Knowledge Session: Who Was Coretta Scott King?

Cor­etta Scott King was one of the most influ­en­tial women lead­ers in our world. Pre­pared by her fam­ily, edu­ca­tion, and per­son­al­ity for a life com­mit­ted to social justice and peace, she entered the world stage in 1955 as wife of the Rev­er­end Dr. Mar­tin Luth­er King, Jr. and as a lead­ing par­ti­cipant in the Amer­ic­an Civil Rights Move­ment. Her remark­able part­ner­ship with Dr. King res­ul­ted not only in four chil­dren, who became ded­ic­ated to car­ry­ing for­ward their parent’s work, but also in a life devoted to the highest val­ues of human dig­nity in ser­vice to social change. Mrs. King traveled through­out the world speak­ing out on behalf of racial and eco­nom­ic justice, women’s and children’s rights, gay and les­bi­an dig­nity, reli­gious free­dom, the needs of the poor and home­less, full-employ­ment, health care, edu­ca­tion­al oppor­tun­it­ies, nuc­le­ar dis­arm­a­ment and envir­on­ment­al justice. She lent her sup­port to pro-demo­cracy move­ments world-wide and con­sul­ted with many world lead­ers, includ­ing Corazon Aquino, Ken­neth Kaunda, and Nel­son Man­dela.

Born and raised in Mari­on, Alabama, Cor­etta Scott gradu­ated vale­dictori­an from Lin­coln High School. She received a B.A. in music and edu­ca­tion from Anti­och Col­lege in Yel­low Springs, Ohio, and then went on to study con­cert singing at Boston’s New Eng­land Con­ser­vat­ory of Music, where she earned a degree in voice and viol­in. While in Boston she met Mar­tin Luth­er King, Jr. who was then study­ing for his doc­tor­ate in sys­tem­at­ic theo­logy at Boston Uni­ver­sity. They were mar­ried on June 18, 1953, and in Septem­ber 1954 took up res­id­ence in Mont­gomery, Alabama, with Cor­etta Scott King assum­ing the many respons­ib­il­it­ies of pastor’s wife at Dex­ter Aven­ue Baptist Church.

Coretta Scott King and her husband Martin Luther K

Dur­ing Dr. King’s career, Mrs. King devoted most of her time to rais­ing their four chil­dren: Yolan­da Den­ise (1955), Mar­tin Luth­er, III (1957), Dex­ter Scott (1961), and Ber­nice Alb­ertine (1963). From the earli­est days, how­ever, she bal­anced moth­er­ing and Move­ment work, speak­ing before church, civic, col­lege, fraternal and peace groups. She con­ceived and per­formed a series of favor­ably-reviewed Free­dom Con­certs which com­bined prose and poetry nar­ra­tion with music­al selec­tions and func­tioned as sig­ni­fic­ant fun­draisers for the South­ern Chris­ti­an Lead­er­ship Con­fer­ence, the dir­ect action organ­iz­a­tion of which Dr. King served as first pres­id­ent. In 1957, she and Dr. King jour­neyed to Ghana to mark that country’s inde­pend­ence. In 1958, they spent a belated hon­ey­moon in Mex­ico, where they observed first-hand the immense gulf between extreme wealth and extreme poverty. In 1959, Dr. and Mrs. King spent nearly a month in India on a pil­grim­age to dis­ciples and sites asso­ci­ated with Mahatma Gandhi. In 1964, she accom­pan­ied him to Oslo, Nor­way, where he received the Nobel Peace Prize. Even pri­or to her husband’s pub­lic stand against the Viet­nam War in 1967, Mrs. King func­tioned as liais­on to peace and justice organ­iz­a­tions, and as medi­at­or to pub­lic offi­cials on behalf of the unheard.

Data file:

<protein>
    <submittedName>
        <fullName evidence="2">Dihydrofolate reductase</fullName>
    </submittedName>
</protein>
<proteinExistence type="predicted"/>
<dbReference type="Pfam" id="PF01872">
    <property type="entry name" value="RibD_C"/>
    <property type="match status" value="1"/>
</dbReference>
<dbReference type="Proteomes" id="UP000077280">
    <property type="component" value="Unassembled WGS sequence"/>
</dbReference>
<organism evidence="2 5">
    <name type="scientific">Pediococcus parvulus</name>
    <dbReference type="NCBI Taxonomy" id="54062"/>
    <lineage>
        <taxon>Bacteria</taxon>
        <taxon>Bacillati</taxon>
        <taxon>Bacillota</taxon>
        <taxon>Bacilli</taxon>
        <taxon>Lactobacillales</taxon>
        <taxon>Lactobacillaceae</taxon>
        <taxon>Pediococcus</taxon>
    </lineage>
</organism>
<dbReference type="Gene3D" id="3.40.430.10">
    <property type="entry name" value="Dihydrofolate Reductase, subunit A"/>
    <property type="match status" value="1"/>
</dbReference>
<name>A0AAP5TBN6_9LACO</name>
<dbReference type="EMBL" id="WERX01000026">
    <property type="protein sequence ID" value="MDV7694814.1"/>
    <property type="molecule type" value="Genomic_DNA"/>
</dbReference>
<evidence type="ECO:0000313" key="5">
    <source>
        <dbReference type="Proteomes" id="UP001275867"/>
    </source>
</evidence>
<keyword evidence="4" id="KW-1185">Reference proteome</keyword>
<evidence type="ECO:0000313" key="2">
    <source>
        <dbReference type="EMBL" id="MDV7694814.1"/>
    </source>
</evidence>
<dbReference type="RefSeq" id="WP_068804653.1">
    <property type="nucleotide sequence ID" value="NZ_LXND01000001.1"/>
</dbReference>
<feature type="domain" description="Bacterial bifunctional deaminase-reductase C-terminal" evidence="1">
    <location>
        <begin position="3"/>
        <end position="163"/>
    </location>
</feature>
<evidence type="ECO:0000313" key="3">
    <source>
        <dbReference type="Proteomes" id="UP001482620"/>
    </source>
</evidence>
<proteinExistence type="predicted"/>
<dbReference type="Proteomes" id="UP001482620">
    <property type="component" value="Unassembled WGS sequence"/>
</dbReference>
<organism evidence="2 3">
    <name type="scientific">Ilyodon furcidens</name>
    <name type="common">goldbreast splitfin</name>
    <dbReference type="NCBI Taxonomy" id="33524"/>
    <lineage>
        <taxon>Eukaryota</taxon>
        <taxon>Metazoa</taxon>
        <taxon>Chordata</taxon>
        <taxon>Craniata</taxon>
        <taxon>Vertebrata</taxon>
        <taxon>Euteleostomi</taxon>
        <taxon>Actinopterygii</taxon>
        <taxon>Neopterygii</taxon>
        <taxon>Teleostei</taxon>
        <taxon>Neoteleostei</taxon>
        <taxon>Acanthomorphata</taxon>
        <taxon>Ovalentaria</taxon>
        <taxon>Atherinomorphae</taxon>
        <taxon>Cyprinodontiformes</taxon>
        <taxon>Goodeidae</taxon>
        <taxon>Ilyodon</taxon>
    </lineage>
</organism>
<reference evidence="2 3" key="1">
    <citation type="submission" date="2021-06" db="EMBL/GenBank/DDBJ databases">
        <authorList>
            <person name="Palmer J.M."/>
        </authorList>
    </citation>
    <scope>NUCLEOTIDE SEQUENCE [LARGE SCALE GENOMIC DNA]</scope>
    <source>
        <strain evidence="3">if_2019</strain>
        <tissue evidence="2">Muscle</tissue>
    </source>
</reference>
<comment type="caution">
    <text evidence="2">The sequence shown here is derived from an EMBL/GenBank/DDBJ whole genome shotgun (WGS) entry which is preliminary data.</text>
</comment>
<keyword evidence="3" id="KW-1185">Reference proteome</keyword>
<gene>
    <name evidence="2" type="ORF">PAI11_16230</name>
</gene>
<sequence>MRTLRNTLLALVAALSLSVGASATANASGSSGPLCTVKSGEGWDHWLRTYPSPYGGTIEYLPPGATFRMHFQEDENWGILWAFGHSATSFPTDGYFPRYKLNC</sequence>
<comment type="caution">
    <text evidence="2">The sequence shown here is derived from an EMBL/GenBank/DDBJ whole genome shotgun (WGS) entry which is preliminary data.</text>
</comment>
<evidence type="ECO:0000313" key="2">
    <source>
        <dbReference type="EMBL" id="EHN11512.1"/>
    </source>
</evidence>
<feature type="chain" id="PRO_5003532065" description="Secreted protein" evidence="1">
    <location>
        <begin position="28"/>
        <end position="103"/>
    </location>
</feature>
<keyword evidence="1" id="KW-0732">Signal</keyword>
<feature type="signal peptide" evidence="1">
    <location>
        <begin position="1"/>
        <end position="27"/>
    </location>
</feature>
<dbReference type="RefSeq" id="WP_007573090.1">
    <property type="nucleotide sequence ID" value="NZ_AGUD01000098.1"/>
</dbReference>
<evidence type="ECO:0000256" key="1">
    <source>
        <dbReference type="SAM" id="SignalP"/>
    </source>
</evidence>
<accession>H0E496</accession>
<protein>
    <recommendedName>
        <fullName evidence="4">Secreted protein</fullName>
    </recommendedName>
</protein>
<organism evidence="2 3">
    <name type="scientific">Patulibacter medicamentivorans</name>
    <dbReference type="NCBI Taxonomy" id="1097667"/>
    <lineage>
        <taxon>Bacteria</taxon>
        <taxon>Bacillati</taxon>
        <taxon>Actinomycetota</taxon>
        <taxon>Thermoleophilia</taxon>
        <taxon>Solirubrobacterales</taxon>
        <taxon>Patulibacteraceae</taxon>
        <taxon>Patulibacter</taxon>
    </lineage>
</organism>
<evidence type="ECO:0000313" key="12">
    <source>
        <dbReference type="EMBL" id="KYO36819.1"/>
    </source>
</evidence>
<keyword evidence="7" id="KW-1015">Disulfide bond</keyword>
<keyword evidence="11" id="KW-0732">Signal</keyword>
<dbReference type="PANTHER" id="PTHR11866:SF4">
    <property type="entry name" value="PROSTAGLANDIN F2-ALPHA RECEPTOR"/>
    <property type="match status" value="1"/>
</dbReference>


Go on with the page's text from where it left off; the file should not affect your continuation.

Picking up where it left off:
After her husband’s assas­sin­a­tion in 1968, Mrs. King foun­ded and devoted great energy and com­mit­ment to build­ing and devel­op­ing pro­grams for the Atlanta-based Mar­tin Luth­er King, Jr. Cen­ter for Non­vi­ol­ent Social Change as a liv­ing memori­al to her husband’s life and dream. Situ­ated in the Free­dom Hall com­plex encirc­ling Dr. King’s tomb, The King Cen­ter is today loc­ated inside of a 23-acre nation­al his­tor­ic park which includes his birth home, and which hosts over one mil­lion vis­it­ors a year.

As found­ing Pres­id­ent, Chair, and Chief Exec­ut­ive Officer, she ded­ic­ated her­self to provid­ing loc­al, nation­al and inter­na­tion­al pro­grams that have trained tens of thou­sands of people in Dr. King’s philo­sophy and meth­ods; she guided the cre­ation and hous­ing of the largest archives of doc­u­ments from the Civil Rights Move­ment; and, per­haps her greatest leg­acy after estab­lish­ing The King Cen­ter itself, Mrs. King spear­headed the massive edu­ca­tion­al and lob­by­ing cam­paign to estab­lish Dr. King’s birth­day as a nation­al hol­i­day. In 1983, an act of Con­gress insti­tuted the Mar­tin Luth­er King, Jr. Fed­er­al Hol­i­day Com­mis­sion, which she chaired for its dur­a­tion. And in Janu­ary 1986, Mrs. King over­saw the first leg­al hol­i­day in hon­or of her husband–a hol­i­day which has come to be cel­eb­rated by mil­lions of people world-wide and, in some form, in over 100 coun­tries.